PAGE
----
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Am J Hum Genet. 2000 May;66(5):1504-15. Epub 2000 Apr 4.

Mutation analysis and embryonic expression of the HLXB9 Currarino syndrome gene.

Author information

1
Human Genetics Unit, School of Biochemistry and Genetics, University of Newcastle upon Tyne, Newcastle upon Tyne NE1 7RU, United Kingdom.

Erratum in

  • Am J Hum Genet 2000 Sep;67(3):769.

Abstract

The HLXB9 homeobox gene was recently identified as a locus for autosomal dominant Currarino syndrome, also known as hereditary sacral agenesis (HSA). This gene specifies a 403-amino acid protein containing a homeodomain preceded by a very highly conserved 82-amino acid domain of unknown function; the remainder of the protein is not well conserved. Here we report an extensive mutation survey that has identified mutations in the HLXB9 gene in 20 of 21 patients tested with familial Currarino syndrome. Mutations were also detected in two of seven sporadic Currarino syndrome patients; the remainder could be explained by undetected mosaicism for an HLXB9 mutation or by genetic heterogeneity in the sporadic patients. Of the mutations identified in the 22 index patients, 19 were intragenic and included 11 mutations that could lead to the introduction of a premature termination codon. The other eight mutations were missense mutations that were significantly clustered in the homeodomain, resulting, in each patient, in nonconservative substitution of a highly conserved amino acid. All of the intragenic mutations were associated with comparable phenotypes. The only genotype-phenotype correlation appeared to be the occurrence of developmental delay in the case of three patients with microdeletions. HLXB9 expression was analyzed during early human development in a period spanning Carnegie stages 12-21. Signal was detected in the basal plate of the spinal cord and hindbrain and in the pharynx, esophagus, stomach, and pancreas. Significant spatial and temporal expression differences were evident when compared with expression of the mouse Hlxb9 gene, which may partly explain the significant human-mouse differences in mutant phenotype.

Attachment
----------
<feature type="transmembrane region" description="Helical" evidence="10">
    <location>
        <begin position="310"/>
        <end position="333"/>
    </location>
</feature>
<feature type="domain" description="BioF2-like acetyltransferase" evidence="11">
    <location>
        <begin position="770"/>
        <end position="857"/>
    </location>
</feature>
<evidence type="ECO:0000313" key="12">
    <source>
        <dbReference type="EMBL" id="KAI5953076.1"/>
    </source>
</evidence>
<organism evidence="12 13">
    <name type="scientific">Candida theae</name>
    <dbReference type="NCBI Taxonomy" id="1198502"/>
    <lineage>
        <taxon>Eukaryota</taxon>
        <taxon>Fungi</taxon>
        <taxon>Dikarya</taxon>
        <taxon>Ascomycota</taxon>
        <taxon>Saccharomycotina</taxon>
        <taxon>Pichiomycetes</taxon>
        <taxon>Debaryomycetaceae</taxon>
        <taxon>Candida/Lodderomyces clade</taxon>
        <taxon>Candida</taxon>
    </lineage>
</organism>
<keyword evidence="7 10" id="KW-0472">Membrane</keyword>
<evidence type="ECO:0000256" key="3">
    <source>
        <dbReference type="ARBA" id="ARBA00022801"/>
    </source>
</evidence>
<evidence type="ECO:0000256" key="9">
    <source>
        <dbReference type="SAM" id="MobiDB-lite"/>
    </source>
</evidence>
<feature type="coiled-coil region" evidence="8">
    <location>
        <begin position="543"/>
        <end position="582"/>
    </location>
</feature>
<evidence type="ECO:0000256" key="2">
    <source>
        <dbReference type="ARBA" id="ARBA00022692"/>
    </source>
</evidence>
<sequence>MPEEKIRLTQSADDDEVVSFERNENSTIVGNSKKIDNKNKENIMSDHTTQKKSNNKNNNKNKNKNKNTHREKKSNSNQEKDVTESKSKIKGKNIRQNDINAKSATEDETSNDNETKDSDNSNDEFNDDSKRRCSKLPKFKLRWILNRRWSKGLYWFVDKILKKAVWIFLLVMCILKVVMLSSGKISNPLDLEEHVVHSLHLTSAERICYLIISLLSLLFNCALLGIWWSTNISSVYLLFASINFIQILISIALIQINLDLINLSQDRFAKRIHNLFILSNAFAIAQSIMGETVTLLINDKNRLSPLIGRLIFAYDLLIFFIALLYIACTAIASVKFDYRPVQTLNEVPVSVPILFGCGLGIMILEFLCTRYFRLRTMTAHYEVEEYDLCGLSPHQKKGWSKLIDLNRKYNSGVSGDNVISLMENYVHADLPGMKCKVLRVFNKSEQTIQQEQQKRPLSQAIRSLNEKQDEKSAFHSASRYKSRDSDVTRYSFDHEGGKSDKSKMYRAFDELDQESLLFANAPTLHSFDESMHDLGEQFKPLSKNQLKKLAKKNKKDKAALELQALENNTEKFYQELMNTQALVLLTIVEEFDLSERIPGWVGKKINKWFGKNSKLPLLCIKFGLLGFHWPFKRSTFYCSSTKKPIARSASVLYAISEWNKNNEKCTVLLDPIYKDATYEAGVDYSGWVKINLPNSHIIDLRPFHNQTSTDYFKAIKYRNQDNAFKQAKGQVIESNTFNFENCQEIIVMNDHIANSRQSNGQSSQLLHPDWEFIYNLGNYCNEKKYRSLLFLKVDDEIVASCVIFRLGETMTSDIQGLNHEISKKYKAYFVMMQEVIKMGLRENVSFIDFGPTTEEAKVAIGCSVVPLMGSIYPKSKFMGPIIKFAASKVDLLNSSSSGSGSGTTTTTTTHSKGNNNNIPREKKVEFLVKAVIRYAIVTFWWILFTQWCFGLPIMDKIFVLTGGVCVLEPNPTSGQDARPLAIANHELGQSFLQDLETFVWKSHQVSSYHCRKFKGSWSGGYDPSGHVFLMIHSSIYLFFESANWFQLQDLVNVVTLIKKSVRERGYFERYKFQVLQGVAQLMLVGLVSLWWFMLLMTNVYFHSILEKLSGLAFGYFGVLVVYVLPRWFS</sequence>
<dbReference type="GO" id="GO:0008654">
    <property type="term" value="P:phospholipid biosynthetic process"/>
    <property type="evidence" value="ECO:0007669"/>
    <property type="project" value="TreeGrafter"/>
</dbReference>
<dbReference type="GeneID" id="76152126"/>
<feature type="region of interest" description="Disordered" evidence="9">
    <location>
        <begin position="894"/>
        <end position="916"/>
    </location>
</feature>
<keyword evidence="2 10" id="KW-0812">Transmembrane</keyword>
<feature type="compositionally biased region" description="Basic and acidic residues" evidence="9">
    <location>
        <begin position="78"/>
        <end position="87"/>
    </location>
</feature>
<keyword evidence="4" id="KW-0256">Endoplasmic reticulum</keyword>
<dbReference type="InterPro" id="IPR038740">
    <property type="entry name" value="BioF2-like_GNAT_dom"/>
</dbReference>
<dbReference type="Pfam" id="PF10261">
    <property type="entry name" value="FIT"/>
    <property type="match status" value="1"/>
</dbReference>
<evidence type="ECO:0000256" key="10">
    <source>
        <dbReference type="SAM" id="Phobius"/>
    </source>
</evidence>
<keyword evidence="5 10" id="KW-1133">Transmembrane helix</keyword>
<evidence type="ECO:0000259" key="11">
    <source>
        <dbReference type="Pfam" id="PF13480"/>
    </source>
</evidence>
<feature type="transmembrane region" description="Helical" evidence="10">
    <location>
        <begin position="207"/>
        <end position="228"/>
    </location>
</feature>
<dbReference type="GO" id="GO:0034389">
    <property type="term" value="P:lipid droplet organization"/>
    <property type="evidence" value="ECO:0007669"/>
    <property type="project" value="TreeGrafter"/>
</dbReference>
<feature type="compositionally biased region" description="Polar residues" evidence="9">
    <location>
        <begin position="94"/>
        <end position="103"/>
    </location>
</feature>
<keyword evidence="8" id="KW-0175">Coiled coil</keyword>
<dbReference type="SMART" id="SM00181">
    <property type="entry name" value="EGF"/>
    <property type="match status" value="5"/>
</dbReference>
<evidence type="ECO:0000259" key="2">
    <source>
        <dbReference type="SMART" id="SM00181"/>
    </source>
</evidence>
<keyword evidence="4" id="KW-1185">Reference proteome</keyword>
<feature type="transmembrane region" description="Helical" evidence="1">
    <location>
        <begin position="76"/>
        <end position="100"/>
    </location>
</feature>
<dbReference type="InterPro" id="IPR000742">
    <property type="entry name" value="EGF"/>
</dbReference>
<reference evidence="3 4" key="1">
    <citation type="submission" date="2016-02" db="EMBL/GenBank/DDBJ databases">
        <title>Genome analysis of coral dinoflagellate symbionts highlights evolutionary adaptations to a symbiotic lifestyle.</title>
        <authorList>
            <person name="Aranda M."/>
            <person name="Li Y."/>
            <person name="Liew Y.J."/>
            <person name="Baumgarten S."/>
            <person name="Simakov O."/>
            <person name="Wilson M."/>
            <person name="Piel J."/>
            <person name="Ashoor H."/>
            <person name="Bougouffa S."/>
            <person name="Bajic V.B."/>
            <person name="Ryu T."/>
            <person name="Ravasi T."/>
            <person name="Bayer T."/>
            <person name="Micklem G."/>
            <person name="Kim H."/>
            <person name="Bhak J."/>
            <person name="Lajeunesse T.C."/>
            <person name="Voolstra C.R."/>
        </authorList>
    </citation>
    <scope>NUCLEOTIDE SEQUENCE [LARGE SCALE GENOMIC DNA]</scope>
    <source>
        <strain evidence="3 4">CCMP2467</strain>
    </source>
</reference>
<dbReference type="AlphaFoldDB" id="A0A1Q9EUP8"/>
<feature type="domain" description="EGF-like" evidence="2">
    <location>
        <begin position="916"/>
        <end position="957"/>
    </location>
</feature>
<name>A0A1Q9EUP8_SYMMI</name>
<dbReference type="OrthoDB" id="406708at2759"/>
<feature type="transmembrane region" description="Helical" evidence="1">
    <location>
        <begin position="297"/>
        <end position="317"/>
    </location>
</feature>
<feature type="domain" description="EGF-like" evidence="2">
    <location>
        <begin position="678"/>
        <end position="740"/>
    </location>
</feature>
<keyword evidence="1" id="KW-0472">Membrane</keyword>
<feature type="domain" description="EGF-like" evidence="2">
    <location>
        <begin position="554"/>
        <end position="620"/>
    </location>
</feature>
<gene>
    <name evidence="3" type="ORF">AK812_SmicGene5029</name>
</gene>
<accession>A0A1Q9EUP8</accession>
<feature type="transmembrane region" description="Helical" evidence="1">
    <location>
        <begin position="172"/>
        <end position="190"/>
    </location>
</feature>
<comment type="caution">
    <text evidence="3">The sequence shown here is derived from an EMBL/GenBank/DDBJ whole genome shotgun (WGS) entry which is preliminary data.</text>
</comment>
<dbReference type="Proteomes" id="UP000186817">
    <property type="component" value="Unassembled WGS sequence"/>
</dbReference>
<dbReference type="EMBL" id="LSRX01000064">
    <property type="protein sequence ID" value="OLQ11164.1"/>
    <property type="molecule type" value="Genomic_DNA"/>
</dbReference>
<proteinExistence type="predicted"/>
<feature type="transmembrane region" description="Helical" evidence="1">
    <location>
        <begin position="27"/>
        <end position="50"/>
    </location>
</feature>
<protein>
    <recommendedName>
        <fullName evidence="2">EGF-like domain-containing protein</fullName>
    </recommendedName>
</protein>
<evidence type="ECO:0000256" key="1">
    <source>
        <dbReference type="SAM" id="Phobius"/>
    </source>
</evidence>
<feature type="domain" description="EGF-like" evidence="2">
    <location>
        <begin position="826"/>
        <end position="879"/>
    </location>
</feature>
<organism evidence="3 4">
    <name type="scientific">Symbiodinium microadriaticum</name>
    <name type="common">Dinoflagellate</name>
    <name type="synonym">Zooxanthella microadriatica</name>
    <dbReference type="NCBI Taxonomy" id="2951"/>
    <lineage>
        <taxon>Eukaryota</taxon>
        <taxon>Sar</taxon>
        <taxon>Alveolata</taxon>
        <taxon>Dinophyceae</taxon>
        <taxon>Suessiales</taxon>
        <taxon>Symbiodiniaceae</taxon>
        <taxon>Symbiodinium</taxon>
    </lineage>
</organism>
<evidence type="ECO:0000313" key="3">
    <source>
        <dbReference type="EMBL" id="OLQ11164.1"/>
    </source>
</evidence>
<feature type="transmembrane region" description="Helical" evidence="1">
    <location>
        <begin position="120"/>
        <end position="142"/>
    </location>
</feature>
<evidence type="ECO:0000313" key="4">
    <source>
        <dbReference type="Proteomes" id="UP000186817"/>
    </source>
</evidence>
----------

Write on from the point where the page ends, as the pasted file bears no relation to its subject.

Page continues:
PMID:
10749657
PMCID:
PMC1378009
[Indexed for MEDLINE]
Free PMC Article

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